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Islam is one of the main religions practiced by Malays and a small percentage of other races in Malaysia. They do their daily prayers at the mosques, which have stunning Islamic design elements. Here are the most wondrous mosques to visit in Malaysia.
The Kota Kinabalu City Mosque has its contemporary Islam architectural design similar to Nabaqi Mosque in Medina. The stunning white mosque is surrounded by a man-made lagoon. It is beautiful and serene and holds up to 12,000 worshippers where they mostly gather at the prayer hall. You can take the paddle boat rides where you will see the mosque across the water. Non-Muslims can visit the mosque except during prayers.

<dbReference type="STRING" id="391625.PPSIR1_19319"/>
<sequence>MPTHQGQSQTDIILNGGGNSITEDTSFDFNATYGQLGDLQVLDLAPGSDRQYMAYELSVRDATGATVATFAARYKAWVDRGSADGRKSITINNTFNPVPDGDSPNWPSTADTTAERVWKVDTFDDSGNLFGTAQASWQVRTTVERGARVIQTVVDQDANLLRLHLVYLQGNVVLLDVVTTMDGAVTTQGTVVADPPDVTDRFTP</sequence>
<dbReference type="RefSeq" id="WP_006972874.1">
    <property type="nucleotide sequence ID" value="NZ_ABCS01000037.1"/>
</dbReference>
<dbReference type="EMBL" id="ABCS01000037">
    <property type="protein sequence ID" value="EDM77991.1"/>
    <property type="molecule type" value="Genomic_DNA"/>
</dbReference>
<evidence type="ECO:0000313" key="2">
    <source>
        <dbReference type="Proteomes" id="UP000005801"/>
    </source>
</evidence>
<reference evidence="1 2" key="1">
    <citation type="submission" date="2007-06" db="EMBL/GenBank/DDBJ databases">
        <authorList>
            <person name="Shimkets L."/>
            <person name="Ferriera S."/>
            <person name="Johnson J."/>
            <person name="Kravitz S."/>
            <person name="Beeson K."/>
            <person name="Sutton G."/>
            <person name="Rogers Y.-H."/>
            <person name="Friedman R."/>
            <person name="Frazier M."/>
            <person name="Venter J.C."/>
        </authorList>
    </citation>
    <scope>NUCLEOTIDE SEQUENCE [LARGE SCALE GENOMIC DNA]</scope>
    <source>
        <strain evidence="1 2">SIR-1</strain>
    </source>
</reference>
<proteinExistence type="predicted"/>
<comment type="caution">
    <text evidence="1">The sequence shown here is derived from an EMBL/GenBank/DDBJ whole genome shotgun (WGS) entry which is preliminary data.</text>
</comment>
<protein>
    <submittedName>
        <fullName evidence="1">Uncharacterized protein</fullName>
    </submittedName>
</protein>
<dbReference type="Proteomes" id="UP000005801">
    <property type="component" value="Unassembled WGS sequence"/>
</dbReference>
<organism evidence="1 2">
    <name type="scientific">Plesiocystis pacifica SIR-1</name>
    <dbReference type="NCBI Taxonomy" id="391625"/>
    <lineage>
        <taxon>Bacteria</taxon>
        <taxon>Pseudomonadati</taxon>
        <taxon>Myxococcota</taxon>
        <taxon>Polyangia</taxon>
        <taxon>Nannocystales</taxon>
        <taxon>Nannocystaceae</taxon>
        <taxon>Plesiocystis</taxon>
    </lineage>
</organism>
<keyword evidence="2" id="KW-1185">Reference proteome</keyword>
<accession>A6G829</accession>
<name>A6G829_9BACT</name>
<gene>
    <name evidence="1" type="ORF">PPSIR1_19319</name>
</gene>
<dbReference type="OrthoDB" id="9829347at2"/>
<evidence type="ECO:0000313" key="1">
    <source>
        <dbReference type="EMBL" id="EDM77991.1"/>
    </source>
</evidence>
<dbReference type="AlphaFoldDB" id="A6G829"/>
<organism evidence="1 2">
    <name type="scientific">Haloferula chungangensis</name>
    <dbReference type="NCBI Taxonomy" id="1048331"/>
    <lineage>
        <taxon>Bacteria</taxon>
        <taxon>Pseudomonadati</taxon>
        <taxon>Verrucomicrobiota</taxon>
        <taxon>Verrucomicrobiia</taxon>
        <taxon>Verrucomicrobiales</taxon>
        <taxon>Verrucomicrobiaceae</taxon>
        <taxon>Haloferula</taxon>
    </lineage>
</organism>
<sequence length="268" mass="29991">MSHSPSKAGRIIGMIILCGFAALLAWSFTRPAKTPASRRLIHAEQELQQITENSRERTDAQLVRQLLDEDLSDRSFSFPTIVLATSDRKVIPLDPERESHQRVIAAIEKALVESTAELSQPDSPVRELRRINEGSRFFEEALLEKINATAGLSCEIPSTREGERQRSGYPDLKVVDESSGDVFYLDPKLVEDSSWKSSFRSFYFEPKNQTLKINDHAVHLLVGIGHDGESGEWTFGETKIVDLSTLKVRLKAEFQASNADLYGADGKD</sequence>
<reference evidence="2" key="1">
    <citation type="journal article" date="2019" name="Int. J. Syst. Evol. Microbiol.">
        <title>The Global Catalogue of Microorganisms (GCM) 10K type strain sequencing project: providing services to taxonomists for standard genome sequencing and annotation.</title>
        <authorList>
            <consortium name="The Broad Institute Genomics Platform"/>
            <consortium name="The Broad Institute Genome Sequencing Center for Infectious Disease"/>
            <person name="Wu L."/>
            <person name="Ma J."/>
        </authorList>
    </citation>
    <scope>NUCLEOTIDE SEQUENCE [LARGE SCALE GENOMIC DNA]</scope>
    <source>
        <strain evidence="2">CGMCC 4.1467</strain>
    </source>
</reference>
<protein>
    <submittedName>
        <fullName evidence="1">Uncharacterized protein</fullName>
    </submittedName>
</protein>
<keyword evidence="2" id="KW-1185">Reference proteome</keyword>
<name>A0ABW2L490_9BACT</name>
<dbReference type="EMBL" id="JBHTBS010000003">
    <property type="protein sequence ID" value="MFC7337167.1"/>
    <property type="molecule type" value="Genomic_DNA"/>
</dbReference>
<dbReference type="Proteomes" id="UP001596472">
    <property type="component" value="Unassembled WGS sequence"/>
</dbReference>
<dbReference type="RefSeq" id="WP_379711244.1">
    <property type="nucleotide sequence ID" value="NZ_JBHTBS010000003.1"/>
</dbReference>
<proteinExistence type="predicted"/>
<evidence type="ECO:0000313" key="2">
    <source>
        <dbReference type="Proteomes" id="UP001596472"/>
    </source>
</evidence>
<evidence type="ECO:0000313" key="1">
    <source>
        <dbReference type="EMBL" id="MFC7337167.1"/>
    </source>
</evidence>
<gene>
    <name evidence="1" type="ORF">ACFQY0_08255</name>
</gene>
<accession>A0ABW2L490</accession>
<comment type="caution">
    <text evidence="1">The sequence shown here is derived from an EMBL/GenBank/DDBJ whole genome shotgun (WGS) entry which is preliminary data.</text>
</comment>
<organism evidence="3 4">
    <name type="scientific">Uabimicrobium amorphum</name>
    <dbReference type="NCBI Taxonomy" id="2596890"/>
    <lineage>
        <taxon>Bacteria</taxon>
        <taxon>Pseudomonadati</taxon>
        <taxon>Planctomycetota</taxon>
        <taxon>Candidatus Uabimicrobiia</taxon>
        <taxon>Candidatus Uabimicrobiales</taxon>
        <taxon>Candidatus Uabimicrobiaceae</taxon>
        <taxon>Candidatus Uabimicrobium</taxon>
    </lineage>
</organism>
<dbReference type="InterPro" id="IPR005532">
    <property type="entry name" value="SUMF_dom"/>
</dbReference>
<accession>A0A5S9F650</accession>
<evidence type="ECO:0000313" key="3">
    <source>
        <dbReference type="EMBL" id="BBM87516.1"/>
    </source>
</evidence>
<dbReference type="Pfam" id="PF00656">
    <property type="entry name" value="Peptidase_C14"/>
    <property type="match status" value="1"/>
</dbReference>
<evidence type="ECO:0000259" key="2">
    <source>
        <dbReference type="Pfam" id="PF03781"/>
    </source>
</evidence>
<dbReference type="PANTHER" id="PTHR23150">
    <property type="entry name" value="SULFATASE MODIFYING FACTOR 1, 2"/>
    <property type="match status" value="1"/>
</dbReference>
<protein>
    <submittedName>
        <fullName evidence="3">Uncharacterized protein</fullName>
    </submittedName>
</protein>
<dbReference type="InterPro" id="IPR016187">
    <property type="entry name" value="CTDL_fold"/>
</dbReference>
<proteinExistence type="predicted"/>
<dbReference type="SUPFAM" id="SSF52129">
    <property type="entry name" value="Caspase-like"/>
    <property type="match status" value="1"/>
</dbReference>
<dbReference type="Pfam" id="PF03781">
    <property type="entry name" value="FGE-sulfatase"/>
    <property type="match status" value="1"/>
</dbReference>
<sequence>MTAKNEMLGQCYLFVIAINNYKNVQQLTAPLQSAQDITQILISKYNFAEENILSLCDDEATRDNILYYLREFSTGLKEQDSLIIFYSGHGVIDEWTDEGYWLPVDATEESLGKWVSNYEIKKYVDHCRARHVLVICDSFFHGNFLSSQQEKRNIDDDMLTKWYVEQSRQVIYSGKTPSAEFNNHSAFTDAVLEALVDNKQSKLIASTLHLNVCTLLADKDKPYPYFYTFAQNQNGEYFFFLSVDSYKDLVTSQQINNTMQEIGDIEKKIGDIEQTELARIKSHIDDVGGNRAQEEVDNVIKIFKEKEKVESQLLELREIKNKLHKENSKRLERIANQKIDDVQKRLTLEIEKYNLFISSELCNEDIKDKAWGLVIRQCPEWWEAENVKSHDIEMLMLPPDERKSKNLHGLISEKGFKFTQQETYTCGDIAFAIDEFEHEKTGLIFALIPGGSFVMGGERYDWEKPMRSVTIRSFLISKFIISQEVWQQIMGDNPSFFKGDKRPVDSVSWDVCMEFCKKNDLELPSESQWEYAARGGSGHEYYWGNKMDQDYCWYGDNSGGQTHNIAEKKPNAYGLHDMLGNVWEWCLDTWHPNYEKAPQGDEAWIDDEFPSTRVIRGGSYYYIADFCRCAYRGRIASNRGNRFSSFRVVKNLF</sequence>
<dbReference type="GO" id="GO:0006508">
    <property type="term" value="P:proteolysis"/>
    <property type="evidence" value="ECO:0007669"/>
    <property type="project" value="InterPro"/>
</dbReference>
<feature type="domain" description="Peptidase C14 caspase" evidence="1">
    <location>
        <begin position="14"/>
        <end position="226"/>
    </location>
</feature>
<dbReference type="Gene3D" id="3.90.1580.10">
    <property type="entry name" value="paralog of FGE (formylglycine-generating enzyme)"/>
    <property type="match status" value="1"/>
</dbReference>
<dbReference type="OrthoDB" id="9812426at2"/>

Sultan Abu Bakar State Mosque is Johor’s state mosque situated along Jalan Skudai. It is at the top of the hill that overlooks the city of Johor. It has two unique architectural details with a bit of Malay designs – Victorian and Moorish styles. The materials to build the mosque were imported from Turkey, Czechoslovakia and Italy. The design of the minarets is related to the 19th century British clock towers. The Victorian wooden windows are designed with English carvings. The Roman pillars support the majestic prayer hall. The mosque is listed as a protected heritage monument by the Department of Museum and Antiquities.
Kapitan Keling Mosque is built by Penang’s first Indian Muslim settlers in 1801. It is the largest mosque in Georgetown. The mosque has its large golden-yellow Mughal-design domes, crescents and stars. You can hear the Muslim prayers from the Indian-Islamic minaret. Archways and an outer passageway lead to the main prayer hall. The polished white marble floor is covered with prayer rugs, and the walls are filled with calligraphy panels. The stained-lass windows are designed with geometrical patterns and floral motifs.